SQL 2005 Memory usage on Windows Server 2008 Standard 64 Bit SP1

I recently installed a new server for a client to replace their old SQL server.  It's a huge improvement as it's not crashing anymore but users have complained about slowness.  This server is Windows 2008 Standard 64Bit SP1.  It originally had 4GB of RAM.  The memory was always maxed out in task manager so we installed an additional 4GB for a total of 8GB of RAM.  They are using SQL 2005.

In task manager, The physical Memory usage is always maxed out.  This is true even at night when no one is using the server.  I've read numerous articles on paging file size and thought I'd ask if anyone has encountered or has recommemdations for this issue.  Currently, the virtual memory is set to "Automatically manage paging file size for all drives".  Any thoughts or suggestions would be greatly appreciated.
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andyalderSaggar maker's framemakerCommented:
With SQL RAM is always maxed out, it takes it as it wants it and doesn't give it back unless there is demand from other applications. It shouldn't be paging though so page file size shouldn't matter much.

If you have more RAM and presumably a better CPU than before but it's slower than perhaps there's something else that's worse than before, what was the disk subsystem and network before/after?
spirestechnologyAuthor Commented:
The previous server was built on what appeared to be spare parts and it was constantly crashing.  The owners bought new Dell Poweredge R410 servers.  Unfortunately, they did that before I came in and had no say in the matter but it's much better than what they had.  Don't have the exact specs on me but will post them later wheh I go in tonight.  It is a 64Bit machine.
Anthony PerkinsCommented:
If I was to guess, this has nothing to do with memory and everything to do with poorly written queries and/or an ill-conceived database.  Yes, you can thorw more hardware at it, but in the end you will have to roll-up your sleaves and do some work.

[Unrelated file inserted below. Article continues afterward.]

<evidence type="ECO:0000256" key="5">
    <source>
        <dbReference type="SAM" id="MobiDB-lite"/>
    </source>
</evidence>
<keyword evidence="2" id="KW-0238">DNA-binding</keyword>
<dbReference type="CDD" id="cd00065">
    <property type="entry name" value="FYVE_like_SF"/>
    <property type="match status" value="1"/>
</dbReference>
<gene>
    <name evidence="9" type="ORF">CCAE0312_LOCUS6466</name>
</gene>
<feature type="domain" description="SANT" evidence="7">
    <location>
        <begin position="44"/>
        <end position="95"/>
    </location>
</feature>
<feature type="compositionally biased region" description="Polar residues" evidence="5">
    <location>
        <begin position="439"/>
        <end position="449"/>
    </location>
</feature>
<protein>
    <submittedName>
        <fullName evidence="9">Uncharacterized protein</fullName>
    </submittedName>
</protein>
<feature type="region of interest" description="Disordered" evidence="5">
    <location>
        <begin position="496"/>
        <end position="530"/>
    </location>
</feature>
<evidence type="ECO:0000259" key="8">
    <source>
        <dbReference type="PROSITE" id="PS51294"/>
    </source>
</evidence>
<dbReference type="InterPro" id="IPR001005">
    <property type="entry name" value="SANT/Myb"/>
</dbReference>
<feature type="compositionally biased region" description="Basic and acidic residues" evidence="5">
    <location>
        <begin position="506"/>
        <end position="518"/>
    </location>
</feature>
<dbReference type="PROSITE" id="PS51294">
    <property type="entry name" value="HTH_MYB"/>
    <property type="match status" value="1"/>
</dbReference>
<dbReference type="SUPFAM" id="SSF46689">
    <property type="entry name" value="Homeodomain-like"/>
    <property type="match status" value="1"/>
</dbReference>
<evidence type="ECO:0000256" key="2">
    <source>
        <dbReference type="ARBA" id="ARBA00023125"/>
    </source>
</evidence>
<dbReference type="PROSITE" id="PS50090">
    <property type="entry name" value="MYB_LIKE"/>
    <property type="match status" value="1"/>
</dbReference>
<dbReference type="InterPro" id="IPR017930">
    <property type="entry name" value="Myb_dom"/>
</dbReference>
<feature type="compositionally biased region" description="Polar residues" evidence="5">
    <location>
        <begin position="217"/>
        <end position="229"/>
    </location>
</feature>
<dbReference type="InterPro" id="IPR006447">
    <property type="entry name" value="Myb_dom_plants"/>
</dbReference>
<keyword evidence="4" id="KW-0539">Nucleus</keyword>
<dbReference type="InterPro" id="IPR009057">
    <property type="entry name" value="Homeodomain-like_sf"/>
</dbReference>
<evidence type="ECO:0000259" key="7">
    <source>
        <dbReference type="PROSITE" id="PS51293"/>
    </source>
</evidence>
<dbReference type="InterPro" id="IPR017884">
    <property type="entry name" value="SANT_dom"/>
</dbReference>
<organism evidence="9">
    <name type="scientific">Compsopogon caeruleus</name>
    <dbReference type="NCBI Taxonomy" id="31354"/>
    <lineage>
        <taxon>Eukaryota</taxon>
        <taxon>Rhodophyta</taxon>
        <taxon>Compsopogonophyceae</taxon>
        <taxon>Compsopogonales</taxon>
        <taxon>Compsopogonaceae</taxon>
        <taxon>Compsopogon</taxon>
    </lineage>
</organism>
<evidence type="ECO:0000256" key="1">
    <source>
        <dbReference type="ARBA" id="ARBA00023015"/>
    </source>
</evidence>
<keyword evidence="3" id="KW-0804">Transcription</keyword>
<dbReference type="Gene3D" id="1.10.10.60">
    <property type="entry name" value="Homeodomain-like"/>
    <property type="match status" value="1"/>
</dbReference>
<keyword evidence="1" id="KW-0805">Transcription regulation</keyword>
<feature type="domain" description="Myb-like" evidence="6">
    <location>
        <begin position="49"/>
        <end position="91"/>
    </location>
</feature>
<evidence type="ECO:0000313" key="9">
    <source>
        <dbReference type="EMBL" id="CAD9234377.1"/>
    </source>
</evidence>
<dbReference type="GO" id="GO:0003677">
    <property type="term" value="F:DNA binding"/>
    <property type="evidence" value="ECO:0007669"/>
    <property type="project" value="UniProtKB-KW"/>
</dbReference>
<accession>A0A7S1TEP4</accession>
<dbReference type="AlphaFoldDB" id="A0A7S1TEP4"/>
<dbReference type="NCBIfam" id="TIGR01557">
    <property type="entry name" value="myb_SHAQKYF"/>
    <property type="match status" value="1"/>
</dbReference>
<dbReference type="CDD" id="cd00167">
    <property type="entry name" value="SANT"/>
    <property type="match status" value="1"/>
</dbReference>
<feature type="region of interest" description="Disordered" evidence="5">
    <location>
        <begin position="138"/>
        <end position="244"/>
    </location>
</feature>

But to answer your specific question SQL Server by default uses all available memory and the paging file has nothing to do with it and should be kept at a minimum (2GB).  That is provided SQL Server is installed as recommended as a standalone server and is not sharing CPU/memory with other apps.
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Open SQL server Management Studio, Rigth click the server and go to Properties.  On the memory tab you will see a crazy number listed for max RAM.  If your server has 8GB, I usually cut it in half and give it a MAX here of 4096mb.  This seems to keep the RAM consumption in check.  See the attached image.  I hope this helps!

Lville Systems Jockey Example of RAM Throttling

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Anthony PerkinsCommented:
>>If your server has 8GB, I usually cut it in half and give it a MAX here of 4096mb. <<
The only way I would cripple SQL Server this way would be if I had other apps installed (not recommended) on the same server.  If you want to allow some free memory, than I would set it to something like 7GB.
spirestechnologyAuthor Commented:
Do you think having the log files on the same physical drive is contributing to the problem?  They only came with 2 x 300GB drives which I mirrored using RAID1.  This is a dedicated SQL server so nothing else runs on it.  

I'll make the memory change tonight when I go there.

andyalderSaggar maker's framemakerCommented:
How many disks were in the old server that performed OK when it wasn't crashing?
spirestechnologyAuthor Commented:
When I was hired, the server has already crashed and all attempts to restore data from the drives failed.  I was able to find a backup that was about a month old and they had to manually re-enter everything they lost.  The server had 4 drives but I don't know how it was configured.  I'm guessing RAID 5 since that is how there other servers were setup.
andyalderSaggar maker's framemakerCommented:
Twice as many disks could nean twice as fast disk subsystem, but having re-entered a month of data would also make the transaction log a bit big unless it's backed up. Might need to recreate indexes too but I'll leave that one to a SQL expert.
spirestechnologyAuthor Commented:
yeah, they have a SQL programmer they use, I just built the server they had.  Thanks for the info!
andyalderSaggar maker's framemakerCommented:
You may as well get another days consulting out of them, adding another 2 disks in RAID1 for the data so it's not on the same disks as the logs would speed it up (you'd suggested that already) , another 4GB RAM wouldn't hurt either although it'll still use it all, that would be one DIMM per memory channel assuming single CPU. Looking at the disk queues from a remote workstation with perfmon looks good when on site and does yield useful info.

I suspect it'll speed up on its own though, they're probably still re-entering data and running more queries than normal to catch up with the downtime so it's doing more work than normal even though it's xmas/newyear week.
spirestechnologyAuthor Commented:
This is just what we needed and the server is working great.  Thank you!
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